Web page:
Casing slotter

- Homco International, Inc.

A drill string mounted tool for cutting a pair of spaced, vertical slots in well tubular goods comprising a pair of knives adapted to be swung outwardly, scissors style, by a piston member, which is in turn operated by well fluid pressure from the surface. Slot cutting is accomplished by vertically reciprocating the drill string carrying the tool with the knives extended.

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Description

This invention pertains to method and apparatus for making vertical slots in the sidewalls of wells, especially cased wells.

A practical vertical slotting tool has not been heretofore generally available. Vertical slots are generally useful in oil and gas wells, particularly as to completion of the well for production. "Completion" means the providing of openings through the casing into the "pay zone" behind the well casing and the cement sheath, to permit fluid flow into the well.

Wells are sometimes completed by setting and cementing casing into the top portion of the producing horizon and leaving the pay zone as "open hole". However, in most cases the casing extends through all, or a major portion of the productive interval and cement is used to fill the space between the casing and the borehole. The casing and the cement sheath are then perforated opposite the selected interval to permit flow of fluids from the formation into the well.

Common commercial perforating techniques include "guns" which employ high explosives to "fire" steel projectiles, or which develop high temperature, high velocity jet streams from "shaped" charges, which penetrate the casing and cement sheath and a portion of the surrounding formation. These methods have certain disadvantages: the guns frequently misfire, and sometimes the projectiles or jets fail to penetrate the casing, which fails to provide a proper perforation and also leaves metallic debris in the well, which is undesirable. Moreover, the use of conventional perforating guns or jets results in a limited number of relatively small perforations at spaced points which, particularly in dense formations of low permeability, may substantially restrict the well's production. The spent bullets and jet cases remain in the formation directly opposite the perforations and may interfere, in varying degrees, with flow through the perforations. Gravel packing the well after perforating is a common technique, but the limited size, both of the individual holes and of the total opening area, of prior methods permits the gravel to plug the flow passageways, thus limiting production. No positive measure of the adequacy or inadequacy of the penetrations made by the perforating guns can be made. Thus, it is extremely difficult to determine whether production is limited by the formation or by the inadequacy of the perforation.

Large perforations and slots are also sometimes made by means of abrasive jet tools whereby a high velocity stream of abrasive particles in a liquid medium is directed against the surface to be penetrated. Major disadvantages are that it requires special pumping equipment to develop the required jet velocity, provides no indication of degree of penetration, and leaves abrasive material in the hole.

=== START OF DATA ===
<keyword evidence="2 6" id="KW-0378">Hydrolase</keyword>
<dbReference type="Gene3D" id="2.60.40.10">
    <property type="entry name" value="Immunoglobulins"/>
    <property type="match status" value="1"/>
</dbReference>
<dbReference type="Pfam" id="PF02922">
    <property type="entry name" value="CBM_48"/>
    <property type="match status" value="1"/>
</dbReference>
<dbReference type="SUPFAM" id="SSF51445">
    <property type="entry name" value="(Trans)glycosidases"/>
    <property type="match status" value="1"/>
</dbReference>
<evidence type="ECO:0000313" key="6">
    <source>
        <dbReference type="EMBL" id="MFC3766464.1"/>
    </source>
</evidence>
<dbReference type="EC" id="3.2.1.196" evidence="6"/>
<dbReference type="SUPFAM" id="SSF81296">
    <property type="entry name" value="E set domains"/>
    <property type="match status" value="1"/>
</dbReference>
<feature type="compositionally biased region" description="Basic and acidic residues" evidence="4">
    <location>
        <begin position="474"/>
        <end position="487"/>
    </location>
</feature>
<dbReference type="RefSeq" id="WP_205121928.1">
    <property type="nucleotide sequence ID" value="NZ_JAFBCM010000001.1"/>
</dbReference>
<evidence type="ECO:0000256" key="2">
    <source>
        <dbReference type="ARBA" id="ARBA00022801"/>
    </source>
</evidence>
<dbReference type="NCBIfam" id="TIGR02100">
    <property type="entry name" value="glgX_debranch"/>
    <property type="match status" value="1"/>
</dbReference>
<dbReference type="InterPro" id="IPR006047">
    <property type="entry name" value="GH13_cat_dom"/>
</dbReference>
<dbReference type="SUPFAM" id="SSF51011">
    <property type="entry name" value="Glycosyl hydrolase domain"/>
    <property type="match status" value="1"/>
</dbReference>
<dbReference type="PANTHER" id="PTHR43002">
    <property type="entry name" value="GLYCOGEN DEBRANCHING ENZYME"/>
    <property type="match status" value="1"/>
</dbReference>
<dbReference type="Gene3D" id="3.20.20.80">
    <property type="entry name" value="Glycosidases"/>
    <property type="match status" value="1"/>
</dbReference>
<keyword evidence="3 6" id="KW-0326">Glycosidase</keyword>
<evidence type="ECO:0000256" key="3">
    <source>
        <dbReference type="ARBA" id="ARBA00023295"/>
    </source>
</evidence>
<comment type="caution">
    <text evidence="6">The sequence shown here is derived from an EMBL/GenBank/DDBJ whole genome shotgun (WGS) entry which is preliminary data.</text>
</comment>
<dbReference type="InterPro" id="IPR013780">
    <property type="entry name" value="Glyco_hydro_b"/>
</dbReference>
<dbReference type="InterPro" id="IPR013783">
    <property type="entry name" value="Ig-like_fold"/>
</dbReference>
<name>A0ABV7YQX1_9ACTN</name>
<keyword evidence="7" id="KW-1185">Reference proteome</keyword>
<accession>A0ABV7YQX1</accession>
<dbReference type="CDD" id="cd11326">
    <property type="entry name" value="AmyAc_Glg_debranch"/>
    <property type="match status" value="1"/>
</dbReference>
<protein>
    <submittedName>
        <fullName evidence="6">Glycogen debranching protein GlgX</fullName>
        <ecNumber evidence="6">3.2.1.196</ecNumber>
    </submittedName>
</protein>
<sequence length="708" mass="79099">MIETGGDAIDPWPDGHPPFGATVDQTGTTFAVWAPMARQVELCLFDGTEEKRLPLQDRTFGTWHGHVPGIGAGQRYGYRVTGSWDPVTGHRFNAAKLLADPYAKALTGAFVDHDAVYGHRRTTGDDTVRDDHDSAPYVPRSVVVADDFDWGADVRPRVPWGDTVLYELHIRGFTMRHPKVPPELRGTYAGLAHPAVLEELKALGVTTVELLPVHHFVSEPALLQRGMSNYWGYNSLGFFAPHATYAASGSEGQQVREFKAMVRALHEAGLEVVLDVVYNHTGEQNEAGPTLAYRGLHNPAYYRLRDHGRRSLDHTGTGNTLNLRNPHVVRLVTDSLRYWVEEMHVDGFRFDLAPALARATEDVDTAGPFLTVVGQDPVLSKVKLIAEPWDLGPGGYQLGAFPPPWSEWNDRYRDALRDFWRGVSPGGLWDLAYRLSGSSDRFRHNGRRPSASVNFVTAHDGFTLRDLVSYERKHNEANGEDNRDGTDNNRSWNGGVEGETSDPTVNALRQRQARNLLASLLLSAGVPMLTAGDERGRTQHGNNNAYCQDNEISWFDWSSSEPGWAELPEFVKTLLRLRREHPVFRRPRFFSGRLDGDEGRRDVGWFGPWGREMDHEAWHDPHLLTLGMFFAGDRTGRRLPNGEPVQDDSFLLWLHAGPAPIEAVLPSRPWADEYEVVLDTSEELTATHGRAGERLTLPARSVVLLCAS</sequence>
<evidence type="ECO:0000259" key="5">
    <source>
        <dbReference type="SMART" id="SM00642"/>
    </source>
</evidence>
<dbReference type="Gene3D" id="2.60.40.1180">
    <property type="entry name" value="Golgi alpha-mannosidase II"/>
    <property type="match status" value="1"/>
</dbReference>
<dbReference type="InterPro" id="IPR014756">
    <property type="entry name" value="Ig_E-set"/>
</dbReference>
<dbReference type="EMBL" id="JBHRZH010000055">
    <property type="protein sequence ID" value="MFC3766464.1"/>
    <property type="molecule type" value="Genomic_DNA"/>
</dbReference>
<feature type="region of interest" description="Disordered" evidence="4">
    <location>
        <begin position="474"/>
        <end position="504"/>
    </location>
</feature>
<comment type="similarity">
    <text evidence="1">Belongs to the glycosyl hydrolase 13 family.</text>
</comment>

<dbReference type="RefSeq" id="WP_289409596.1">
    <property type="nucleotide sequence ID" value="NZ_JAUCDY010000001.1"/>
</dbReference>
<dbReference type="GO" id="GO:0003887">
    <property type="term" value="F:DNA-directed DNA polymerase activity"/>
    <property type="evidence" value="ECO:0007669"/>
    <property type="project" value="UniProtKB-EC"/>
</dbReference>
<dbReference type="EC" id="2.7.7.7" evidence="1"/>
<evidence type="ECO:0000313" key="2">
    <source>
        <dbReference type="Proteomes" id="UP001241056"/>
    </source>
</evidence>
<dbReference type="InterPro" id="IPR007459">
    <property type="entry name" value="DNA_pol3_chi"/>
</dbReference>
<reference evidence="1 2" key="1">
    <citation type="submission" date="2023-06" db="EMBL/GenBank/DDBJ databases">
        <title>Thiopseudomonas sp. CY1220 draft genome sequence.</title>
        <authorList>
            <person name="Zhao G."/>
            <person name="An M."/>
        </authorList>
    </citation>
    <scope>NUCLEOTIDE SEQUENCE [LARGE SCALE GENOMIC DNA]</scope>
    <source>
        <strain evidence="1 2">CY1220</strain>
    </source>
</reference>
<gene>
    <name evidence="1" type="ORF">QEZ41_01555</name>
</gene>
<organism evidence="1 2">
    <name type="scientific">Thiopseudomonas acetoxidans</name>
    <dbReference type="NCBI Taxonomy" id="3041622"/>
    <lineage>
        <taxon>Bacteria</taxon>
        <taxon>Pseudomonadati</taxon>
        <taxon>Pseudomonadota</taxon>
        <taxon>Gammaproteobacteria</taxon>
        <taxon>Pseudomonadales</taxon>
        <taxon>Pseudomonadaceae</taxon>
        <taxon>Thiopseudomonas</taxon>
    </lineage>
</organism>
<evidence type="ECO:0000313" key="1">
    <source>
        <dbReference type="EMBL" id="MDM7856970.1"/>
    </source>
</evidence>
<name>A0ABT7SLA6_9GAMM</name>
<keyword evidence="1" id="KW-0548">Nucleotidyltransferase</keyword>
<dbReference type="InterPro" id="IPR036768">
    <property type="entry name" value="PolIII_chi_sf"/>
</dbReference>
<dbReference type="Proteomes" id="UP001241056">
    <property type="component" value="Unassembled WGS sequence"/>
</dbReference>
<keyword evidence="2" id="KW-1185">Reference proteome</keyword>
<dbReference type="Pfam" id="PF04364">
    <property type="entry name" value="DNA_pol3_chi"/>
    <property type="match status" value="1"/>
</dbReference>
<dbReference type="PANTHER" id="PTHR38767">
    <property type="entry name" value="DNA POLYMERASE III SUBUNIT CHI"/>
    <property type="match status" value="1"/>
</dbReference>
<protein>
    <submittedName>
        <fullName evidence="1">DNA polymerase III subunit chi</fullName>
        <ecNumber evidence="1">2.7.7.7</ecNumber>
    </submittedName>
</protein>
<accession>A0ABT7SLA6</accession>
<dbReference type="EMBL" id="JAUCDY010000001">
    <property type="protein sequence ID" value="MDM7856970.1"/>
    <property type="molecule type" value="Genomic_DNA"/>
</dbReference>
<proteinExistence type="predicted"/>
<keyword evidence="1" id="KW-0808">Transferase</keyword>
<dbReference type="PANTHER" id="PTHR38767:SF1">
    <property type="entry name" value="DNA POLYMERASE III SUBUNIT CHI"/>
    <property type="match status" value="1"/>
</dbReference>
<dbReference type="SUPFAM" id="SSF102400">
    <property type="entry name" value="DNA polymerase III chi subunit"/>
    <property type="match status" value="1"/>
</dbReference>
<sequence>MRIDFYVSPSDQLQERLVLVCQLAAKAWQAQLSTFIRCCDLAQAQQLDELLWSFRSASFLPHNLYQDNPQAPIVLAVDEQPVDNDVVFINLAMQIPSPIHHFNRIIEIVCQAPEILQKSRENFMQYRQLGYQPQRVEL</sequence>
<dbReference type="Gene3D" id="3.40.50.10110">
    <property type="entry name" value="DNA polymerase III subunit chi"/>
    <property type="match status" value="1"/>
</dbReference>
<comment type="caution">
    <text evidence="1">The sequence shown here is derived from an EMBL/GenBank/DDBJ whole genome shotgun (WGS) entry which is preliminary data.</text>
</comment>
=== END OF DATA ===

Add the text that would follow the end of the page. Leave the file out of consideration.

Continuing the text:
Another method of well completion used pre-perforated sections of casing incorporated in the casing string at the desired point. This has the advantage of making it possible to provide larger openings and even slots. It is relatively expensive and troublesome. Moreover, it is difficult to place exactly the perforated section of casing, and an error will result in opening up the well at the wrong level, thus either missing the desired formation altogether or excluding part of the desired formation while opening up adjacent formations which may admit water into the well, seriously limiting or even effectively destroying its useful oil production.

Another important use of casing perforations is in connection with squeeze cementing operations, such as are performed in an attempt to shut off the flow of water from lower zones, close the perforations used in drill stem testing, and improve the bond or seal between the casing and the formation. These cementing operations normally involve forcing a cement slurry through the casing perforations. Where the perforations are formed by a perforating gun or jet as described above, the limited flow capacity of the relatively small, spaced perforations may restrict the efficiency of the operations.

Casing perforations are also used for hydraulic fracturing. While the fracturing fluid can be injected through the multiple spaced perforations created by a perforating gun or jet, it may be more desirable to inject through a single linear opening to concentrate the fluid and achieve greater penetration of the fracture into the surrounding formation. Although such single entry fracturing is usually performed through a horizontal opening, under certain circumstances beneficial results may be achieved by injection through vertical slots in the casing.

Vertical slots are also useful in other types of operations, such as water injection, with or without tracers, ripping of pipe for fishing and other remedial operations, and so on.